What Does Closing Costs Cover In Our Return Estimate

There are many methods of calculating return. Below is the formula we use:

ROI = (Rent - DebtService - ManagementFee - Insurance - RETax - PeriodicFees) x (1 - StateIncomeTax) / (DownPayment + ClosingCosts)

There is no state income tax (StateIncomeTax) in Nevada but we include this factor because Las Vegas properties may be compared to properties in other states who may have state income taxes. For financed purchases we use 3% as closing costs and for cash purchases we use $2000 as closing costs.

We occasionally get questions concerning vacancy rate and maintenance provision plus other costs like the property manager tenant acquisition cost. We will go into detail about these factors in a forthcoming article as well as why we do not include vacancy and maintenance factors in our return estimates. In this article we will focus on the closing cost factor (ClosingCosts).

Just as there are many definitions of return, there are many definitions of closing costs. Our definition of closing costs includes all of the following:

  • Appraisal
  • Escrow fees
  • Property inspection fees
  • Loan origination fees
  • Misc closing fees charged by the title company
  • Lenders title insurance
  • Prepaid insurance
  • One year home warranty
  • Prepaid taxes
  • HOA capital contribution (if any)
  • HOA transfer fees
  • First year maintenance - A one year home warranty is included in the closing costs. The call out fee is $70/incident.
  • Maintenance reserve - The amount of the reserve depends on multiple factors but is usually about 0.5% of the purchase price.
  • Property management startup cost. The property manager charges 1/2 of the first month's rent for finding the tenant and paying referral fees to the Realtor who showed the property and brought the tenant.
  • What is not included is loan discount points.

Note that not every property will have all of the above fees/costs.

Closing Cost Considerations

A few years ago I went through the records of many closings and added up all the closing costs and divided the total by the purchase price of the property. The percentages ran from 2% to 4%. With a little math I determined that for 95% of the properties, the closing costs was less than 3% of the purchase price. Below are the closing costs for four recent properties.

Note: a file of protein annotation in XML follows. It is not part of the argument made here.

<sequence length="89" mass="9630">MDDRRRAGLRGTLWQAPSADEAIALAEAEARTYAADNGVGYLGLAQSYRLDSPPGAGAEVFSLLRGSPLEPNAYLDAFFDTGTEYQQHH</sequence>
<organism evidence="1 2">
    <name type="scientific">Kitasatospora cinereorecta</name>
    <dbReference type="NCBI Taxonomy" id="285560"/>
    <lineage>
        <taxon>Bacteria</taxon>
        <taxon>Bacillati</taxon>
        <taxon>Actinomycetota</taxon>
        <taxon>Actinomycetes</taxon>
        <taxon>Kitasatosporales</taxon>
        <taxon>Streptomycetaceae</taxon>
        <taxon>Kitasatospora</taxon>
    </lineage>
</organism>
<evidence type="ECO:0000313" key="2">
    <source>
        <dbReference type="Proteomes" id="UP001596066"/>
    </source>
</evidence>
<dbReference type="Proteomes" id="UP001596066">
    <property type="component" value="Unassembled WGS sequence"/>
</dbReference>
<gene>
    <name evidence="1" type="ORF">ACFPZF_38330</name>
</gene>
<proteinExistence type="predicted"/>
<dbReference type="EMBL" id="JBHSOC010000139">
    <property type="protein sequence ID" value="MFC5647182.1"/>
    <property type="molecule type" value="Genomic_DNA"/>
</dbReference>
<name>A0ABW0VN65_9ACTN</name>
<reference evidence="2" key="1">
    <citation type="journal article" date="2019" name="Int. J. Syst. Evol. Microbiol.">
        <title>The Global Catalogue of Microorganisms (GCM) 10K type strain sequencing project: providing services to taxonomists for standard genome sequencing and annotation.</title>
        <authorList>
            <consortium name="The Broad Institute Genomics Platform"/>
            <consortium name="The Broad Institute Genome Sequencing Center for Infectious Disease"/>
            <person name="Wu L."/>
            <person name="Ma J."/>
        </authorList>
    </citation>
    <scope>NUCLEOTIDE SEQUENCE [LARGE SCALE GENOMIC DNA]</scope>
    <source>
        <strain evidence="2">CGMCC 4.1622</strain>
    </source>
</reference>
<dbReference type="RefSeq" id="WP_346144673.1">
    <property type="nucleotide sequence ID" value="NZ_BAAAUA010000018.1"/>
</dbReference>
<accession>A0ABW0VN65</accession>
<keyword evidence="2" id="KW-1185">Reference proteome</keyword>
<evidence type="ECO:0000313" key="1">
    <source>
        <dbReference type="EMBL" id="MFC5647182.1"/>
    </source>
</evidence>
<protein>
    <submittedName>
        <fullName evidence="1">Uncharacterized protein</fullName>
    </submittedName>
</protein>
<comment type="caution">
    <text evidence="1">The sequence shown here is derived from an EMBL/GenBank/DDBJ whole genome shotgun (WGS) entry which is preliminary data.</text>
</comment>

Cost Property 1 Property 2 Property 3 Property 4
Purchase Price 240000 270000 330000 270000
From Title 4581 5161 6244 5116
Rental Fee 725 850 997 875
Inspection 295 295 295 295
Appraisal 500 550 525 550
Total Closing Costs 6101 6856 8061 6836
Closing Cost % 2.5% 2.5% 2.4% 2.5%

Notes:

  • Close Sheet - This is the difference between the purchase price and the cost to close. This does not include points.
  • Rental Fee - The property manager charges 1/2 of the first months rent.
  • Inspection - The property inspection cost.
  • Appraisal - Cost of the appraisal which is paid outside of the close sheet costs.
  • Closing Cost - The sum of Close Sheet + Rental Fee + Inspection + Appraisal. Discount point cost is not included.
  • No payment the first month - With a mortgage, you pay in arrears so there is no payment the first month. In vast majority cases, we've completed rehab and had a paying tenant in place before the first mortgage payment is due.

First Year Maintenance

As you can see from the above, excluding points that are optional, typical closing costs run about 2.5%. So, the additional 0.5% is intended to cover first year maintenance cost plus a maintenance reserve. For example, suppose you purchased a $300,000 property: 0.5% x $300,000 = $1,500. Since there is a home warranty in place, typically your cost will only be the $70/incident call out fee. The first year is likely to be your highest maintenance cost. Assuming 3 call-outs in the first year (which is high): $70 x 3 = $210. If we round this up to $300, the remaining is $1,200. This is your maintenance reserve.

What is Not Considered

Depreciation - The IRS mandates that you depreciate investment real estate. How beneficial depreciation actually is depends on your tax situation. However, in general depreciation will increase return by about 3%. 3% is usually more than enough to cover maintenance and vacancy each year. Note that 3% will not cover maintenance or vacancy for any property. 3% works for the properties we select due to our selection process and tenant screening. The age and condition of the property plus the quality of tenant has a huge impact on your maintenance cost. So you can see the impact of depreciation, below is a (very) simplistic example.

Assume the tax qualifying purchase price is $300,000 and that 80% is depreciable. Also, that you combined state and federal marginal tax rate is 25%. Also, that the IRS useful life is 27.5 years. Your tax savings would be:

($300,000 x 80%) / 27.5 x 25% = $2,181

$2,000/Yr is a huge maintenance reserve for the properties we select due to the age, condition, construction, climate and tenant screening. On average, $300/Yr should cover everything.

Summary

By including a 3% closing costs for financed purchases, we allow a reasonable approximation for all closing costs, tenant acquisition cost, first year maintenance and a maintenance reserve in our return estimates.